Webster was an architect and geologist, born in Orkney in c.1772 and educated in Aberdeen. He travelled to England and France as a young man before moving to London to work as an architect. He was employed as Clerk of the Works by the Royal Institution to design the lecture theatre in 1799. He based the steeply raked design on the same principle as anatomy lecture theatres, allowing the audience a good view of the speaker and demonstration bench.
He was also a geologist, publishing influential work on key aspects of British geology not known before, including upper secondary and tertiary strata. In 1826 he became Curator of the Geological Society's museum and was Professor of Geology at University College London from 1842 to 1844. He died in London in 1844.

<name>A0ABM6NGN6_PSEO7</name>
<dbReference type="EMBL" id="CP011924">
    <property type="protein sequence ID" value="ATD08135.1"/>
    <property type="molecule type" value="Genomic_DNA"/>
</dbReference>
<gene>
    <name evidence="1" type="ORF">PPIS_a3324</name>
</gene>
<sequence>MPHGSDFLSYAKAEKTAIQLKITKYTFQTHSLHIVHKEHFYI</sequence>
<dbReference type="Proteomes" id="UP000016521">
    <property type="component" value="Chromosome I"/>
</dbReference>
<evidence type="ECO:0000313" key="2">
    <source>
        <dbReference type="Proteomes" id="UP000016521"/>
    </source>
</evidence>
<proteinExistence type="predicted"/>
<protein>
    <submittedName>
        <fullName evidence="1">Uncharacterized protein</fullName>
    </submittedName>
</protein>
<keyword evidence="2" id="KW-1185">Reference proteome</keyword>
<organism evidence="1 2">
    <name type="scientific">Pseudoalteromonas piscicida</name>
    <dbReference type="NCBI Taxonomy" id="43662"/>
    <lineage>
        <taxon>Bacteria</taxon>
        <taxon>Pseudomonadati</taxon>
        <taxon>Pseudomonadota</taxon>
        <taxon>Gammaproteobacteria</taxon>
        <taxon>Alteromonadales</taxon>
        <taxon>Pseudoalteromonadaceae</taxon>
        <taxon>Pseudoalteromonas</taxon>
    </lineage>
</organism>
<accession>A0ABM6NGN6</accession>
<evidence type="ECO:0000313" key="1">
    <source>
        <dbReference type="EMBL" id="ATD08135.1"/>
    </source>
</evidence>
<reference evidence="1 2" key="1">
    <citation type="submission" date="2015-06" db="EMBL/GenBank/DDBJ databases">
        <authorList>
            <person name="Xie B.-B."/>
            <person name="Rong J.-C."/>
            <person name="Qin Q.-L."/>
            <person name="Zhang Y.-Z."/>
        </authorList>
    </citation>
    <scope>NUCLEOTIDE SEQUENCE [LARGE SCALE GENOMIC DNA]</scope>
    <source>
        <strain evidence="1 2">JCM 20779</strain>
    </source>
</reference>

He also later gave the Christmas Lectures series on Geology in 1830.
Papers consist of a bound volume containing the autobiography of Thomas Webster, a copy of the obituary on Webster and various letters including some to Benjamin Thompson, Count von Rumford.